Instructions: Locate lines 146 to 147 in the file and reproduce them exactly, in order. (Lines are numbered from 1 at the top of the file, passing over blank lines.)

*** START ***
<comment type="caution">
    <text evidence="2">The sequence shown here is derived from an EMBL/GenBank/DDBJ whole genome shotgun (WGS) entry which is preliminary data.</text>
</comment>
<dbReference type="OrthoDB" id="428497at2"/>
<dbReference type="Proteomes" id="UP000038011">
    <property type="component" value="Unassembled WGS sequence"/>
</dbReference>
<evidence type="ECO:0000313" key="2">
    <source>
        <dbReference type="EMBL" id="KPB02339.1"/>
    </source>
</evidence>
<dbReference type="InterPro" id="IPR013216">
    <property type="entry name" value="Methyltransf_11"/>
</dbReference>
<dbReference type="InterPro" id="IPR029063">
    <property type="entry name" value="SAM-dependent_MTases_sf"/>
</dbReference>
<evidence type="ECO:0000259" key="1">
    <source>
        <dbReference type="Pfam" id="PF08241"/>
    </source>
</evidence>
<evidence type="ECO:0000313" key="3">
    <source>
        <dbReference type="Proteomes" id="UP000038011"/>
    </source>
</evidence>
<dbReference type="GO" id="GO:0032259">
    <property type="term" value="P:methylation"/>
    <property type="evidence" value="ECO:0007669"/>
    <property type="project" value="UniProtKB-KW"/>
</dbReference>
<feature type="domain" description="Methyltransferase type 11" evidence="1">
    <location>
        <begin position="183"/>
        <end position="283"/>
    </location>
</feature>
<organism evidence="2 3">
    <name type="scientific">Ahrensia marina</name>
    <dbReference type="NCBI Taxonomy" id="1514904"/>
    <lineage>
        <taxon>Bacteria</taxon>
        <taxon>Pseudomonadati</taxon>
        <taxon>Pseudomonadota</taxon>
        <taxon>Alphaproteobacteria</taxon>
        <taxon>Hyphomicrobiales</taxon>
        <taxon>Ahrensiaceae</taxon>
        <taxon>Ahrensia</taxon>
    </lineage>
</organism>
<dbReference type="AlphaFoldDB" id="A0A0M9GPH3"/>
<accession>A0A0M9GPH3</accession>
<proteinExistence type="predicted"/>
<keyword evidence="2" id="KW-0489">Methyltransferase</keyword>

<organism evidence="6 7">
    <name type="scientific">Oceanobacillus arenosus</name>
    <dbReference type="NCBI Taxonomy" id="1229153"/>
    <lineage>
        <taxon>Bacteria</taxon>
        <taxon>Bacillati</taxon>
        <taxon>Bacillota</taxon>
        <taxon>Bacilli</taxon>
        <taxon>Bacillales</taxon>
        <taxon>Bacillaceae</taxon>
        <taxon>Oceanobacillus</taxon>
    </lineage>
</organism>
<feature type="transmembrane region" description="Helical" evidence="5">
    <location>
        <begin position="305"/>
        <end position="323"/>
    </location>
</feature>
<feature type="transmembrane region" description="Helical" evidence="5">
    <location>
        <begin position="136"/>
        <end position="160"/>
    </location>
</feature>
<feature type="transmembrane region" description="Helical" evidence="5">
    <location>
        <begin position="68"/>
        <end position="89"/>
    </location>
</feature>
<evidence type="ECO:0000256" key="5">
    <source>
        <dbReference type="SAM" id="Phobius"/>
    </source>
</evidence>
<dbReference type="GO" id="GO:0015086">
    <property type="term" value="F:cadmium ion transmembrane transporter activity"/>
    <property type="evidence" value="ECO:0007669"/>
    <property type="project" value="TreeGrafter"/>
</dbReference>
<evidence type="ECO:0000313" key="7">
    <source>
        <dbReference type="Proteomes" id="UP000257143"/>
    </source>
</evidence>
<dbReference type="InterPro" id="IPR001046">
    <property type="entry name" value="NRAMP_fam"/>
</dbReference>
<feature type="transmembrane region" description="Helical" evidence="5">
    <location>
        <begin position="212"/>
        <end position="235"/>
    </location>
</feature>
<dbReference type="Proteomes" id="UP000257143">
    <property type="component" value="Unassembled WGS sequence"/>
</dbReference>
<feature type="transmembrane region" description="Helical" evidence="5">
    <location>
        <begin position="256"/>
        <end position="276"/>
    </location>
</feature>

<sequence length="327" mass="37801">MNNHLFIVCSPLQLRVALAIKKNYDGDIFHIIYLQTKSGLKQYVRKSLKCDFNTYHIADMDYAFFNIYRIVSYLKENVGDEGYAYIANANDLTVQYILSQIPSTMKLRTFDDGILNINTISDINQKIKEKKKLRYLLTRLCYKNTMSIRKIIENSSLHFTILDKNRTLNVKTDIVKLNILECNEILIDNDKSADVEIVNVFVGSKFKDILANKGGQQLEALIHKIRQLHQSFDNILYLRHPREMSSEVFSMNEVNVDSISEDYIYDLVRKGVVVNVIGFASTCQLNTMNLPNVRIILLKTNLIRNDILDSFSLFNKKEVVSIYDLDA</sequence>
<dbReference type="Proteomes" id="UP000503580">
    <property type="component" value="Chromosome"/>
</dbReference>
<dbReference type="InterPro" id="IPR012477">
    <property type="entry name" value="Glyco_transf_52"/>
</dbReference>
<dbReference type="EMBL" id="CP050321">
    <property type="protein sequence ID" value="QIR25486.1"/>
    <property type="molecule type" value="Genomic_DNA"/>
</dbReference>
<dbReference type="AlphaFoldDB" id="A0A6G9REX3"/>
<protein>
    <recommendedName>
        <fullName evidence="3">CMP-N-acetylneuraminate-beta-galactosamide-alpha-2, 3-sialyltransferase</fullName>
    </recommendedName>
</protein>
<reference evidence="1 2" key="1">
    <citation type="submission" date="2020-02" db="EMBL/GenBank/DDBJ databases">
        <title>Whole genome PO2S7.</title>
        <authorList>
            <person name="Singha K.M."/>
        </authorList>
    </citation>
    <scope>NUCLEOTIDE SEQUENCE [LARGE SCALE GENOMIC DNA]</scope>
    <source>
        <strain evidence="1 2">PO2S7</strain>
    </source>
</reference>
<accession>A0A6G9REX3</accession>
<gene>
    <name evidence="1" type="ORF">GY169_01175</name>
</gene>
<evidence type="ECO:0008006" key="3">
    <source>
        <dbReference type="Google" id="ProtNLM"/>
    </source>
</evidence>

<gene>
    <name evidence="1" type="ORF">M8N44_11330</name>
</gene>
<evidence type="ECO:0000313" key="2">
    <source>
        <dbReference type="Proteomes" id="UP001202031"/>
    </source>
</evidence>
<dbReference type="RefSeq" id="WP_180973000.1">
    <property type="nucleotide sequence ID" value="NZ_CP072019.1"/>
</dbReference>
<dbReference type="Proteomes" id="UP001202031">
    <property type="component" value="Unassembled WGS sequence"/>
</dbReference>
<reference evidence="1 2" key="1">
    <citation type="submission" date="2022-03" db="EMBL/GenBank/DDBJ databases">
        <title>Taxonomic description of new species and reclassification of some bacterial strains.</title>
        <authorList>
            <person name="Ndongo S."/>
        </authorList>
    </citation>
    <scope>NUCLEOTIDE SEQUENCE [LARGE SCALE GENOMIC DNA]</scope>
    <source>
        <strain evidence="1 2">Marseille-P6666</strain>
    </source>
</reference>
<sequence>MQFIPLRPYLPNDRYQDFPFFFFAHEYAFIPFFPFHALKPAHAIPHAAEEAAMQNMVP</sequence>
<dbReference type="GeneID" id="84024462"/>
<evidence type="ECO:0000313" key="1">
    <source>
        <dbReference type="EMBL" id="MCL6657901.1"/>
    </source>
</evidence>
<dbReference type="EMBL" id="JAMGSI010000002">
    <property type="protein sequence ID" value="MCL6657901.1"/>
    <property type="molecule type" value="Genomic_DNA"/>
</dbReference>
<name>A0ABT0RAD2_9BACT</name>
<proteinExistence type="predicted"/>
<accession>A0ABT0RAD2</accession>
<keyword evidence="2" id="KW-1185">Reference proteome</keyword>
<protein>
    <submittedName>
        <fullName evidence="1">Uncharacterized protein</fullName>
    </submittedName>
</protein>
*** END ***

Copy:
    <source>
        <strain evidence="1 2">PO2S7</strain>